I'm creating power supply for controller that usually operates with very low power consumption, but sometimes needs high power. To make the situation harder there is "sometimes" external power present (mostly not). So the whole circuit must live from super capacitor.
The problem I have is that I do not know how to replace the 7 ohm resistor on left side with some 'intelligent' circuitry that will primary power the controller and use ONLY remaining power to charge super cap.
Controller works in two modes (using 2 to 5 V as input voltage):
- low consumption mode taking 1 uA to 20 mA (peaks of max
30 ms and minimum 5 s apart, usually few hours apart).
- High power mode consuming cca 200 to 800 mA, before entering this mode the controller switches on the main supply and checks if input voltage is more than 3.5 V, should the voltage be below the controller waits with mains on in low power mode and resumes high power operation when input is over 3.5 V
There is also push button for cold start, but normally should be not needed as in case the controller recognizes less than 2 V on input (shortly before dying) it switches the mains on, so as soon as mains will be present the operation will be resumed automatically.
Now the problem in detail: There is 7 ohm resistor that is 'necessary' as the super cap will burn the 5 V power unit on cold start. But on the other hand it prevents high power operation of controller as there is not sufficient power for the controller (big voltage drop). For this reason I need to replace the resistor with something that consumes 0 A (real 0 or less than e.g. 1 nA) in case there is no external power. In case there is external power it should primarily power controller, if there is any remaining performance of the power source it should be used to charge the super capacitor.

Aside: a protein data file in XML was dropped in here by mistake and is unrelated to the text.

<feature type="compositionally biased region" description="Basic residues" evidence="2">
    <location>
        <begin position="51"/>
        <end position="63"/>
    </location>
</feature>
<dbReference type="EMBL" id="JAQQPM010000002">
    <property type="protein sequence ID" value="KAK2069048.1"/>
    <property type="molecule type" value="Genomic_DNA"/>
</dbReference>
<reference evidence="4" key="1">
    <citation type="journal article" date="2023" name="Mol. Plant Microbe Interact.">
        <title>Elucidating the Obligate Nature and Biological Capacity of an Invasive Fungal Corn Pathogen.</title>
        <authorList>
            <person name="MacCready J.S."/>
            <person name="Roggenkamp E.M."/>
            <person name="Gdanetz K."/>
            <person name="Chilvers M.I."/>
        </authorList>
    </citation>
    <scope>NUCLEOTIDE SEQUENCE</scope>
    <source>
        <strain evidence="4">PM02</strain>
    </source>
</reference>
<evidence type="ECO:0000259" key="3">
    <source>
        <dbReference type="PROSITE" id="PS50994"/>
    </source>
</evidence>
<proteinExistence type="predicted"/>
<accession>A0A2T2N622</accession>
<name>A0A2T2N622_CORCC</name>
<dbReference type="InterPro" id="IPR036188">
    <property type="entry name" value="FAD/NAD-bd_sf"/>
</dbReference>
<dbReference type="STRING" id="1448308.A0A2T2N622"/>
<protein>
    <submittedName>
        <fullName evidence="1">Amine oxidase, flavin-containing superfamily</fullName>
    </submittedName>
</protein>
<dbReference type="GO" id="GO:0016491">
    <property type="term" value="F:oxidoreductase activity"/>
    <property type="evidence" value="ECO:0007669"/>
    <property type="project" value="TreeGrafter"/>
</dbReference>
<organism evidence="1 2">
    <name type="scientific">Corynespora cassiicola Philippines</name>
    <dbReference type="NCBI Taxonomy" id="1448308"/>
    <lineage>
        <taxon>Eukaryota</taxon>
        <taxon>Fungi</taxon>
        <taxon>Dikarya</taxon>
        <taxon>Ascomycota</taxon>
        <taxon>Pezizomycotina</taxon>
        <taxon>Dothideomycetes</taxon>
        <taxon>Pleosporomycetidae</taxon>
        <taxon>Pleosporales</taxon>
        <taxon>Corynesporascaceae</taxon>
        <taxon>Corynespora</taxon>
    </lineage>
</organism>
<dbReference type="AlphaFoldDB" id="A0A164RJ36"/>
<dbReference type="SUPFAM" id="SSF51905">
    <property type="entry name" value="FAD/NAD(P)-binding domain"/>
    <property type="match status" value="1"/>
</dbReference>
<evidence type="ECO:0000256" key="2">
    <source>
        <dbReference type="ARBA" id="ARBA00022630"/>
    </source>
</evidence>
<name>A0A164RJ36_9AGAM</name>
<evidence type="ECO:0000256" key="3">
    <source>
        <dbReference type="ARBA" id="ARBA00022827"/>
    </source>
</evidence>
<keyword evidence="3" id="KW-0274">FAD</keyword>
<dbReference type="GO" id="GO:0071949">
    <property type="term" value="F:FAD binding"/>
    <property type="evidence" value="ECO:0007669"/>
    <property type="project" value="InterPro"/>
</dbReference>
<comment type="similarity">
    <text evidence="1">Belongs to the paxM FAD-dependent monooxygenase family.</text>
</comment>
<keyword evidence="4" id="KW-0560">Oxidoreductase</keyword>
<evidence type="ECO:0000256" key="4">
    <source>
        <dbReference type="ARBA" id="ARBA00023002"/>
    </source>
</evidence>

Any ideas how to create this kind of circuitry? Thans for any help.
Until now I was trying to use transistors to monitor voltage difference between cap and power source, but this is not sufficient (and has high power usage when no external power applied (10 uA) depleting the super cap too fast.
Block schematics below.
This circuit might do what you want. (It's just an idea and not finished).
It has 2 charging rails for the supercap. If the supercap is empty, it slowly charges through R5 to prevent overload. If the supercap voltage is above 2.5V, it charges the supercap directly. (Of course you still need to fine-tune the circuit to your needs)
simulate this circuit – Schematic created using CircuitLab